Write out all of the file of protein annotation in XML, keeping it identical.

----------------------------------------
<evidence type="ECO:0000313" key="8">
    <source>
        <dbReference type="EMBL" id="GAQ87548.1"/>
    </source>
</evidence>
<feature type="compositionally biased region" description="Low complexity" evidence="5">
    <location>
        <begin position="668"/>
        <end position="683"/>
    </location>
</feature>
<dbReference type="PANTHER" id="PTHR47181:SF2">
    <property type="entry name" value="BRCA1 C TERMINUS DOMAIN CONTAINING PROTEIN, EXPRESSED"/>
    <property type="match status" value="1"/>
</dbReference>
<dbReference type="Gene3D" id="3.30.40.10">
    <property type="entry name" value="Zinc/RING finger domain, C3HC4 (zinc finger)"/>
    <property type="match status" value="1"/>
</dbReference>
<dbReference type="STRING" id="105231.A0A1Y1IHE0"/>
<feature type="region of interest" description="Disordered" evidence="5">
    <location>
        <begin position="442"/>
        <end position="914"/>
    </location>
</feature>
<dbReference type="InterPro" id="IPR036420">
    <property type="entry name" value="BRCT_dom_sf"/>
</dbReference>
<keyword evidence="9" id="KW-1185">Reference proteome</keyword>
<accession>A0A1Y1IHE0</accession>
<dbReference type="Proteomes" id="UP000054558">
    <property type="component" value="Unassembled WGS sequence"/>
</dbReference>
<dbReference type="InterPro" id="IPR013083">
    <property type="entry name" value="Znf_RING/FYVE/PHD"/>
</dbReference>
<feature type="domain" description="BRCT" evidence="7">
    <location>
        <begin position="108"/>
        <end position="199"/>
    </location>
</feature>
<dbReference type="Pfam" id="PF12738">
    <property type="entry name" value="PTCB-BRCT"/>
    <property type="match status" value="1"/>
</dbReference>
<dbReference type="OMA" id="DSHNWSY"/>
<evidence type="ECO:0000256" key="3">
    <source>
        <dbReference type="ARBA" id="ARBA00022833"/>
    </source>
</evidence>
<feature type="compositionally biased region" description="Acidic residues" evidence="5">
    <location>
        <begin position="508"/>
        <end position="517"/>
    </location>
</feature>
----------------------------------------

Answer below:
<evidence type="ECO:0000313" key="8">
    <source>
        <dbReference type="EMBL" id="GAQ87548.1"/>
    </source>
</evidence>
<feature type="compositionally biased region" description="Low complexity" evidence="5">
    <location>
        <begin position="668"/>
        <end position="683"/>
    </location>
</feature>
<dbReference type="PANTHER" id="PTHR47181:SF2">
    <property type="entry name" value="BRCA1 C TERMINUS DOMAIN CONTAINING PROTEIN, EXPRESSED"/>
    <property type="match status" value="1"/>
</dbReference>
<dbReference type="Gene3D" id="3.30.40.10">
    <property type="entry name" value="Zinc/RING finger domain, C3HC4 (zinc finger)"/>
    <property type="match status" value="1"/>
</dbReference>
<dbReference type="STRING" id="105231.A0A1Y1IHE0"/>
<feature type="region of interest" description="Disordered" evidence="5">
    <location>
        <begin position="442"/>
        <end position="914"/>
    </location>
</feature>
<dbReference type="InterPro" id="IPR036420">
    <property type="entry name" value="BRCT_dom_sf"/>
</dbReference>
<keyword evidence="9" id="KW-1185">Reference proteome</keyword>
<accession>A0A1Y1IHE0</accession>
<dbReference type="Proteomes" id="UP000054558">
    <property type="component" value="Unassembled WGS sequence"/>
</dbReference>
<dbReference type="InterPro" id="IPR013083">
    <property type="entry name" value="Znf_RING/FYVE/PHD"/>
</dbReference>
<feature type="domain" description="BRCT" evidence="7">
    <location>
        <begin position="108"/>
        <end position="199"/>
    </location>
</feature>
<dbReference type="Pfam" id="PF12738">
    <property type="entry name" value="PTCB-BRCT"/>
    <property type="match status" value="1"/>
</dbReference>
<dbReference type="OMA" id="DSHNWSY"/>
<evidence type="ECO:0000256" key="3">
    <source>
        <dbReference type="ARBA" id="ARBA00022833"/>
    </source>
</evidence>
<feature type="compositionally biased region" description="Acidic residues" evidence="5">
    <location>
        <begin position="508"/>
        <end position="517"/>
    </location>
</feature>